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Lethbridge Herald Newspaper Archives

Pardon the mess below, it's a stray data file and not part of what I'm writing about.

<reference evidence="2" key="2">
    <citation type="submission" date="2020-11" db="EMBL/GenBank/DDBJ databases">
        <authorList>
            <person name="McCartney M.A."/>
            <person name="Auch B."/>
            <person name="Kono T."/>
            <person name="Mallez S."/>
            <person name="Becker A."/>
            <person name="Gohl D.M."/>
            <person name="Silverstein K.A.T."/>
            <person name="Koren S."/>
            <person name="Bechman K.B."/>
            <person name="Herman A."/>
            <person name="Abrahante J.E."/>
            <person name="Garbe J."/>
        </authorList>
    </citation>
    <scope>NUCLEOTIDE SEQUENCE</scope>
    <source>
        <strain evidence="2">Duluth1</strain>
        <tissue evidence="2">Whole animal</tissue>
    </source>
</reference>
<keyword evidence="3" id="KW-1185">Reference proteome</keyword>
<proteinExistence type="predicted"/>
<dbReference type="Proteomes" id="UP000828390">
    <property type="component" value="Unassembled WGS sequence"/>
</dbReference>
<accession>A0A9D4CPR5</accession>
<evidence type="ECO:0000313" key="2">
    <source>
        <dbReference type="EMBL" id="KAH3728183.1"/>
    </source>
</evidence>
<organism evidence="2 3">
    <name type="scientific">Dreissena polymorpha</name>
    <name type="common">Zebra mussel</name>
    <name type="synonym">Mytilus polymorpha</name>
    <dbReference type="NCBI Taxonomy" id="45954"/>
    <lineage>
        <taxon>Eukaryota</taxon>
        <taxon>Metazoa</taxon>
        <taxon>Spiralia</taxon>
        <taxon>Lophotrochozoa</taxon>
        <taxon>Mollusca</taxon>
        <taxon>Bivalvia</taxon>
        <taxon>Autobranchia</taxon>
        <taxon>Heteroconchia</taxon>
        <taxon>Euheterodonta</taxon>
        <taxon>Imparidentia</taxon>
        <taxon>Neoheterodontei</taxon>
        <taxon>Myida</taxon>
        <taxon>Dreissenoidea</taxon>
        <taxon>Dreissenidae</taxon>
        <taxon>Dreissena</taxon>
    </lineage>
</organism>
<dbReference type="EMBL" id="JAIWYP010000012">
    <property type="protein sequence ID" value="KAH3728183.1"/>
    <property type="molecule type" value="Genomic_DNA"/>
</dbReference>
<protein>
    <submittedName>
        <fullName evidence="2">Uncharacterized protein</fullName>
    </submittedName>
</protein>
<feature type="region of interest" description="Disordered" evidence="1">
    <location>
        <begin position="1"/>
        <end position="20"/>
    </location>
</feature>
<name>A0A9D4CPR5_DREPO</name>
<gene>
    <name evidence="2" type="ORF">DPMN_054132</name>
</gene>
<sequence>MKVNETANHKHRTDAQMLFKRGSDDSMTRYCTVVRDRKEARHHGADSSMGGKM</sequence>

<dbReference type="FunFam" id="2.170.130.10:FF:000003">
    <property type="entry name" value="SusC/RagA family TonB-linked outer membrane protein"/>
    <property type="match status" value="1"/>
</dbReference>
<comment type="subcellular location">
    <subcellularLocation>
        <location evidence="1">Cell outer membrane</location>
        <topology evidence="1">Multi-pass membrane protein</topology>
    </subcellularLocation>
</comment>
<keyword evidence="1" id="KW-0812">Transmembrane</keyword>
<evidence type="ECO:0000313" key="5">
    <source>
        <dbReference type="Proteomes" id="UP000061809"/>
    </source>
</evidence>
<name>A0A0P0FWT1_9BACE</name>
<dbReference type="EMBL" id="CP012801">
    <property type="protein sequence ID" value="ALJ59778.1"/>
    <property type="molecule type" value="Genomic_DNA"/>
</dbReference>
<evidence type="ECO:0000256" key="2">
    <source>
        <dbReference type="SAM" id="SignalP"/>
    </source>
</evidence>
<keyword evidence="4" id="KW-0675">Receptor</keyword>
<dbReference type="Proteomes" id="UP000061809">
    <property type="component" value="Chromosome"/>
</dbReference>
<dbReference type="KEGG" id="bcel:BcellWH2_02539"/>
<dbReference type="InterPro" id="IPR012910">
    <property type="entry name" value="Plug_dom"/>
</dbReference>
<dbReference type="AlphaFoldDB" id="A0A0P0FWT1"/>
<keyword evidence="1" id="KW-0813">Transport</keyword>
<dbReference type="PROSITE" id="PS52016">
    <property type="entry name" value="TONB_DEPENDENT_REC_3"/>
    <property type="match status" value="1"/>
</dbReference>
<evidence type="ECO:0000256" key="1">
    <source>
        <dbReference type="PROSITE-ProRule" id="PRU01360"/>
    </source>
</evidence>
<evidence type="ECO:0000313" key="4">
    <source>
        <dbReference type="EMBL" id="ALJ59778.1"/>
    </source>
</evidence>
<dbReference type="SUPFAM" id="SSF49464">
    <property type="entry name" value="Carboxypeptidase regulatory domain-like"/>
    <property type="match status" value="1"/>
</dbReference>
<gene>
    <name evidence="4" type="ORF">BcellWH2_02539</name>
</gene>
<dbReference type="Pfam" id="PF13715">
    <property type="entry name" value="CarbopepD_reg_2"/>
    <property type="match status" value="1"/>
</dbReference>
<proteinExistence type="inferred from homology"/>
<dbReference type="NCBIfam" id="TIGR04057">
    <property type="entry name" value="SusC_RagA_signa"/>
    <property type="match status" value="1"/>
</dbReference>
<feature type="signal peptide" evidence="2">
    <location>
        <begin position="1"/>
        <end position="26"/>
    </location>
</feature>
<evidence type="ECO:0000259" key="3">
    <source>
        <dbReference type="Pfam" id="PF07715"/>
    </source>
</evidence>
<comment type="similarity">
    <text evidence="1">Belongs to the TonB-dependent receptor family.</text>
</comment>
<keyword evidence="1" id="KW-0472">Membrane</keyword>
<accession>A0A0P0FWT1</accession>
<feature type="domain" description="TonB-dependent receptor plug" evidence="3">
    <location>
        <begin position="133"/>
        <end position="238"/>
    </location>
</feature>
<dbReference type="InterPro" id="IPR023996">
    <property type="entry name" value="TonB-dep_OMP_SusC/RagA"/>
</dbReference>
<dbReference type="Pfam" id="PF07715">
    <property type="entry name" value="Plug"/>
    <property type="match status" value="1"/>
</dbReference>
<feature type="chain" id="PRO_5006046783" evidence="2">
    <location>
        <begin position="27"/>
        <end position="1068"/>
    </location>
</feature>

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Lethbridge Herald, The (Newspaper) - September 26, 1972, Lethbridge, Alberta Tutxtoy, September S6, 1972 THt inHBRIDCI HCRALD James Scolt The new profile teenagers can't see Mr. Soott, a former nation- al director of the Liberal parly. Is a public relations counsel specializing In youlll attitudes. rpODAY'S teen age genera- tion cannot be categorized. The group immediately ahead or it roughly tell into three cate- gories the straight (a minor- the non-drug Up and tho drug hip. Today's batch arc in and out. They have no constant or image. All you can say tor sure is that they aro changing. The change observed by many parents is only one area but of more than passing interest. In a recent profile of Wgh school s> dents created by Youth Report (a monthly U.S. a large majority had practically no criticism of their homes nor expressed any overt rebellion against their parents. However Ihey did not see themselves as changing; they thought the change had occurred in their parents. Actually a good case can be made for significant change in parental attitudes. In the ob- vious areas of hair styles and dress, the older generation have moved more than halt way, not just in their tolerance but in the way they themselves look. More Importantly, their minds have proved much more open than youth culture had be- lieved possible. Areas which, a few years ago, youth thought it alone could comprehend are now of major concern to the straights validity of drug laws, re- vised attitudes to sex, pollution generally and ecology in par- ticular, the plight of the aged, the threat of overpopulation. Admittedly, the strong and of- ten violent activism of recent years played an important part in forcing the older generation to take a hard look at the targets of youth protest. But no one forced the oldsters to try to understand. Their Inter- est was generated within their .own group. The drug problem is still very much part of the high school scene but there is an observ- able resentment against push- ers who come into the schools from outside. The use of drugs in colleges, however, is still rising. High school seniors re- port a higher incidence of drug problems than juniors. In the Youth Report profile, the ju- niors strongly opposed the leg- alization of "soft" drugs (mari- juana and hashish) but seniors were much less decided. Another in-and-out area is the altitude to careers. Dr. William Glasser, best known as the chief exponent of Reality Ther- apy, said he has Identified a distinct trend among teen- agers away from communal participation to achieve specific goals. Instead he sees a com- ing generation of what he calls "mild hedonists" giving top priority to jobs which will pro- vide maximum satisfaction for the individual. As far as can be determined, this "satisfaction" does not in- clude in appreciable amounts the traditional ingredients of straight society power, pres- tige and money. The national director of program develop- ment for the YMCA in the United Stales, Charles Kujawa, reports that at age 15 boys have a strong money-making motive which becomes pro- gressively less in the next three years. The prestige formerly associated wiih. a univerr'iy degree is also suffering. The distinct downward trend in uni- versity enrolment, while un- doubtedly affected by econo- mic factors, is much more in- fluenced by today's teen rejec- tion of what they call "the col- lege ego trip." High school is the current villain. Often in interviews teen-agers are hard to reach not because they are hostile far from it but because they are indifferent. But mention school and they turn on every time. They hate it. Maybe two brothers, age 15 and 17, I talked to recently, clarify the attitude. They are both going back to school but can hardly wait to get out. "What's wrong? The teach- "Most of the teachers are O.K. It's the whole goddamn school. Like in jail. They ring a bell and you do Ihls. They ring another and you do that. They got so many rules even after Ihree years you don't know what half them are. Would you believe, man, there is a right side and a wrong side to walk down a corridor and it changes half a dozen times a day? And what about this: 1 really dig math. Our last exam I had to go to the wash- room in the worst way but that's against the rules. So I had to do that paper in half the time you're supposed lo lake and I got 80 per cent. If a guy gets big marks because he has lo go to the can is that education? You tell me." Both brothers gel good marks. Bolh reseat having (o take subjects which seem lo them to be a waste of lime. The view of our high schools, over-centralized, disillusioning, over-regimented and with intel- lectual integrity swamped by systems and procedures, is not peculiar lo the students. Afler Rumors NBA Service Somehow a rumor got started last year that the chemical backing to instant picture cam- era film was ecologically harm- ful. As the rumor was magni- fied in the teiiing, as happens with rumors, it was claimed that 400 animals in national parks and forests had been poisoned by the chemical residues. The National Park Service, the U.S. Forest Service and the Sierra Club have investigated the rumor and proclaim it utter- ly false. There is no documented instance of animal deaths attri- butable to eating discarded film matrial. They confirm tests conducted by the Polaroid Cor- poration showing that the nega- tive tabs are nontoxic and harm- less. That doesn't mean that It's all right lo liller. still doesn't want its good name toss- ed- around. It urges camera users to dispose of their film properly in waste containers and has incorporated printed re- quests to this effect on each pack of film. a lour through Kingston Peni- tentiary an Ontario judge with three teen-agers In one of our monolithic high schools told me: "Just after I got back from Kingston I had to go lo the high school. All I could think 01 was the pen. It seemed to me even the students looked like inmates." None of his chil- dren are going back to that school this fall. With the students' altitudes to school verging on the para- noid, the natural question is "Why don't you drop The answers can be paraphrased like tliis: "Look, we kjiow too many guys and chicks who took that rouie. They're burrs, prossies or heads or all three. Soire of them are dead and most of the rest of them are on the way. This way we stay alive, we make our Iriends and when we're out of the old school jail- yard we have a pretty good lime." The good times they have are hard to define and look aimless to the casual observer. Just be- ing with people is the common, denominator. It is not an ex- aggeration to say that a teen- ager's friends are the most important conroonent of his life. What these friends do together covers a lot of territory. Cer- tainly it includes drug turn- ing on but have no reliable measurements of how impor- tant this is. Certainly, among the ones I talked to this is not a major source. Because of the constant pub- Hcily the raids on the kids drug togetherness has been over-emphasized. What today's teens suffer from most is the urban people jam. They don't have places of their own to de- velop their own interests. Almost all youth-oriented or- ganizations are aware of the urgent need hut thus far have not been successful in meeting the problem. The use of a church hall three times a week is well-meaning but little more. Renting a vacant store mid turning it over to teen-agers is a little better not much. Structured activities do not seem lo work either and we have just begun lo think about See The Great New 1973's Chrysler -ft Plymouth K Satellite Valiant Duster ?V Imperial V Dodge Trucks Afiei1 vkwiiitj ?hr. 1973 Chrysler P.-odyets Does your measure up 'Extra Care In Engineering-lr Makes The Difference" -y, Open 9 a.m. 9 p.m. Tuesday thru Friday 'ifi providing space exclusively for the young where they can gen- crate their own activities. An imaginative step in the right di- rection is the Ontario Govern- ment's recently announced de- cision to open up a park ex- clusively for the use of motor- cyclists, be located near Grand Bend, a youth mecca for more than two decades. They have a third frustration: Sex. Because intercourse is presented so explicitly in books, magazines and films most of the older generation Hunk far too much emphasis is placed on sex these days. We seem to for- get (hat most of this material is not produced by the young themselves. also fail to real- ize that the promiscuous atmo- sphere thus generated creates problems which are very acute for the young. The most alarm- ing, of course, is the sharp rise in venereal disease. The oldsters say, "See where this sex freedom The young say, "They get us all worked up and then don't tell us what to do about it." The other day I talked to a nurse who goes to tell "the facts of life" to all the Grade 8 students of a medium-sized On- tario city. She tells them about VD and advises them to go to their do ctor if they suspect trouble. Her husband, who is a doctor, guff a wed. 'You might as well tell them to write to Santa Glaus. If they come to me they're sure I'll tell their parents and they're not always wrong. What do I do, especial- ly in the case of a Obviously the so-called sex education offered in school does not work. There is, however, another approach which looks good. It is called Operation Venus and it began in Philadel- phia. Now it operates all over the United States and teen- agers can call, loll free, from any state. It provides immed- iate information on all aspects of VD, arranges tests, mails information, makes referrals to cmiics or co-ops rating doctors. To my knowledge (here is no comparable service in Canada. Since Freud took the lid off, the young know only too well that the older generation is not a model to copy. Little wonder that our own attempts to help the young are confused and confusing as we try still to satisfy Mrs. Gnindy and the realistic, too. There is little doubt that these tloree areas are of acute teen- age concern. The present ap- parent quiescence or indiffer- ence to them represents more a hiatus a period of expec- tant waiting than accep- tance. Disillusioned by the fail- ure of hip activism to produce res tilts where they can feel them, they look with some ex- pectancy to a generation which shows at least some signs of sympathy. But if we don't come tlirough with some fast, meaningful ac- tion what then? Sustained apa- thy is definitely not a charac- teiis'Jc of today's young. They will do something. Right now, with Canada and the United States facing federal elections, we should very soon be able to determine whether or not they will opt for constitu- tional political action, At this writing, there is no substantial indication that this will be the chosen course. If it is not, at least three pos- sible courses seem obvious: first, a return lo some form of modified hip activism; sczcnd a non-productive, defeatist gen- eration; oi', thirdly, a mass dropout in a few years could, if carried to its e.xfreme conclusion, paralyse every facet of our society. A miracle cannot be expected In a couple of months but surely there is at least one political parly in this country with enough comprehension and skill to bypass the placebos v.e have been passing out in the guise of help for the young. Instead, keeping in mind the sources of discontent, Ihey could offer a genuine program, viable, practical and believable, and see how (hat 18-year-old vote responds. (Toronto Globe and Mall) Gone NBA Service Microbe warfare By Frascr Hodgson pEOPLE have fought against germs, microbes, and other unseen bugs ever since they knew Ihey exisled. It has al- ways been a see-saw battle, and as fast as man has found a way to win on ono front, the bugs come up with a new weap- on and the fight rages on. Of course each individual person can only hold them at bay so long, ami then they take over any- way, no matter what defence we put up. Since the invention of Ihe microscope and the following discovery that there are things we can't see without help, there has been a great advancement in technical knowledge of germ fighting. But I think the bugs are still ahead. Most people didn't worry too much about unseen microbes and viruses in earlier years, and maybe we would have been just as well off if we had never found oul about them. As I said they finally win anyway, because they are always a couple of jumps ahead. How come we didn't all die off from germ warfare fifty or seventy-five years ago, when very few knew anything about them, and most that did never bothered to put up much defence? I think the bugs just ambled along casually through our lives until we started to seriously fight back, then they gol mad and now they really come oul.with heavy artillery. Do you remember the water pail that stood on a low shelf or bench behind the kitchen door, and the wash basin right next? And there was a little cheap distort- ed mirror on the wall just above, with ono comb on a siring for everyone to use. Floating on the water in the pail was usual- ly a rusty tin dipper, or maybe it was hanging on a nail alongside. And the bucket that stood nearby to hold dirty wash water, and then it was often emptied out the back door only far away as it could be thrown. Some had an iron or wooden sink rigged up with a drainpipe out through the wall, and no trap in it, just a drain to save carrying the pail. When someone began to notice a strong odor they poured down some lye water, bul the puddle remained Just outside. When the comb got dirty enough that It didn't operate Very well, somebody soak- ed it in warm water and cleaned it with the scrubbing brush, or maybe with a colton string lied to a nail, running it up and down between Ihe teeth. Then there was the kitchen work table that most housewives kept scrubbed white and very clean looking, but they never knew about the horde of invisable bugs in the cracks between Ihe hardwood boards. Also Ihero was the warming closet on all kitclien stoves just above the cooking area, and that closet was a fine place for drying mitts and socks and overshoes. And a row of books near the same cook stove, held coats and caps worn in barns and dozens of other rather unclean places. SHOWROOM CORNER 7th ST. 1st AVE. S. PHONE 327-1591 It's happened. A (own has been wiped off the map by pol- lution. The village of Knapsack, near Cologne in West Germany, will soon cease lo exist because of air pollution from nearby lig- nite works, Europe's largest phosphor factory, electricity works nnrl other industries. Smog has made life increasingly unbearable if not dangerous in the village. With the help of government funds, the last residents out of a formor population of arc packing up tlicir trou- bles in their old kit bags and preparing to move to nearly completed homes and apart- ments in New Knapsack, located in a less-polluted area. Milk handling would give a present day health inspector an excuse to burn cowbarn to the ground, and it was of tea nearly as bad in the house. Every farm- yard well had a tin cup hanging on a bent wire on the pump, and all overflow water from filling the cup or water jug ran back into the well through the cracks in the top cover. And everyone drank directly out of the sama jug in the field, including the snoose chewers. Anyone that sloshed a lit- tle water out of the jug mouth before drink- ing, was considered to be a bit finicky, but it was often done ayway. Maybe that was the start of people realizing they should be more hygienic, and fight the germs Uiey were told lurked everywhere. Then came universal refrigeration to slow down germ operation, and cooks didn't leave the jam can, sugar bowl, and salt and pepper shakers on the table be- tween meals. And they used new type cleaning agents to slowdown bugs and cock- roaches, and men were no longer allowed to bring their dirty clothes and odor-de- horse boots info the kitchen. The table got an enamelled top, water came out of a tap directly from a closed well, and the stainless steel sink got a trap connected to a septic tank outside. Some old mirrors may still be there, but the comb is carried In your own pocket. If water or coffee has to be taken to the field a lot of people row use paper cups, no more jugs wrap- ped in gunny sacks. Tne ail of tipping a jug up on your elbow to drink has been lost forever. Milk never sees human hands or is In contact with the open air from the cow to the frige, milk germs don't have a 'chance. And last but perhaps the worst offender of them all, the outdoor toilet, li almost a museum piece. The last domain of outdoor thinkers is hard to find, and who can think properly locked in a whito antiseptic room with fresh air supplied by a noisy fan? With all the new antiseptic drugs avail- able today you would think all the gernu and microbes in tire vrorld would bs dead, but they are stronger Uian ever. Hospitals are scrubbed and polished every day till even an energetic ambitious bug doesn't seem to have a chance of survival, but every so often an outbreak of infection pops up. The germs have found a new weapon, and man has to work on a counter- defence system. Health inspectors tear their hair trying to keep people Informed on new up-to-date and advanced germ war- fare, but maybe they should forget It and quit. As' I said at the beginning the bugs are going to get us anyway, and as the world is overpopulafed why not go back to old methods of microbe warfare? Tha enemy might be so surprised Uiey would fall back and die of undernourishment, as they would have no fancy antibiotics to live on. in pictures By Margaret Luckhurst the main hall in the Sir Alex- ander Gait Museum is a collection of water colors depicting western scenes of early prairie life. The artist was E. F. Hagell, a local boy whose artistic endeavors couldn't earn him a living, but whose ar- tistic compulsion wouldn't permit him lo stop painting. A plaque in tribute to this man hangs near the picutres and says in part E. P. Hagell was bom of English parents in the little town of Lethbridge, N.W.T., 1895. He saw the closing of the last great range and the grain farm The tre- mendous days of natural horsepower that finally wrested a savage hostile environ- ment from primitive soEtude to fenced farms and industrial cities. Wild, high-horn- ed cattle, to gentle registered stock, 20 team bull team and buffalo trails, to trac- tor trailers on black top highways. Died 19M. Ted Hagell received his education In Lethbridge schools. But unfortunately for him, art at that time was not considered a necessary subject and was not pressed. Ted. however painted anyway, and his fath- er, who at that time was editor of the old Lethbridge News, warned his son that he'd never make a living daubing around with paint. Following his schooling Ted Hagell work- ed in Eaton's as a window dresser. Bui he had a long-standing love of horses and wanted to establish a riding academy or something of this nature on his own. With this in mind he 2nd his family went east where he did establish a stable. But per- haps it didn't work out for him for after a time he relumed to Pincher Creek where he was in charge of school hostels. Later he moved to a little farm west of the drive-in theatre in Lelhbridge and worked as a night watchman nt the col- lege. In the days of Ted Hagell there were no subsidies or government largesse to assist struggling artists, and while locally Mr. Hagell didn't Bell too many of his 1500 col- lection of paintings he did receive recog- nition from farther afield. One collection for years was in the Beaver Club in Lon- don, and numerous works can be seen in the Glenbow Foundation in Calgary. He also had several one-man shows in the United States including one in South Carolina, and another in Tulsa, Oklahoma. Not content with his prolific painting, Mr. HEgell also turned his hand to writing and got quite a few accounts of the old wesl as he remembered it, down on paper. His il- luslrated book When the Grass was Free was published in 1954 by Ryerson Press. Some of the favorite sketches in the mu- seum are imaginative, rustic, farm scenes from Hyssop ranch at 8 Mile Lake, where he spent much lime as a bay. In time Lethbridge took note of Its native son who was whining acclaim else- where, when Mayor Shackleford and City Council commissioned Hagell to do a ser- ies o[ picutres for the City for which he was paid Recently Mr. George Watson, museum board member, exhibited at the museum, one of Hagell's he'.ter works. Mr. G. C. Paterson bought the pairing end presented it to Hamilton Junior High where it hangs today. "Reliance S. D. near Taber, Is a typical Hagell. School is out, and the kids are on their way home! Even the horses are anxious to get under way, homework is scattered, and a couple of kids can't round up their horse out back by the outhouse. And teacher looks relieved the end of another day- Southern Alberta can boast of many tal- ented artists, and E. F. Hagell has earn- ed his place among them. Unimpressive testimonia I By Dong Walker TWO matter bow often Elspcth tries to Recently she came home from visiting ai at so-and-so's place and reported that the imbue her sons with the desirability (0 of them showing a little more respect and "Thai's because they are said affection for her, nothing comes oi it. Paul. ;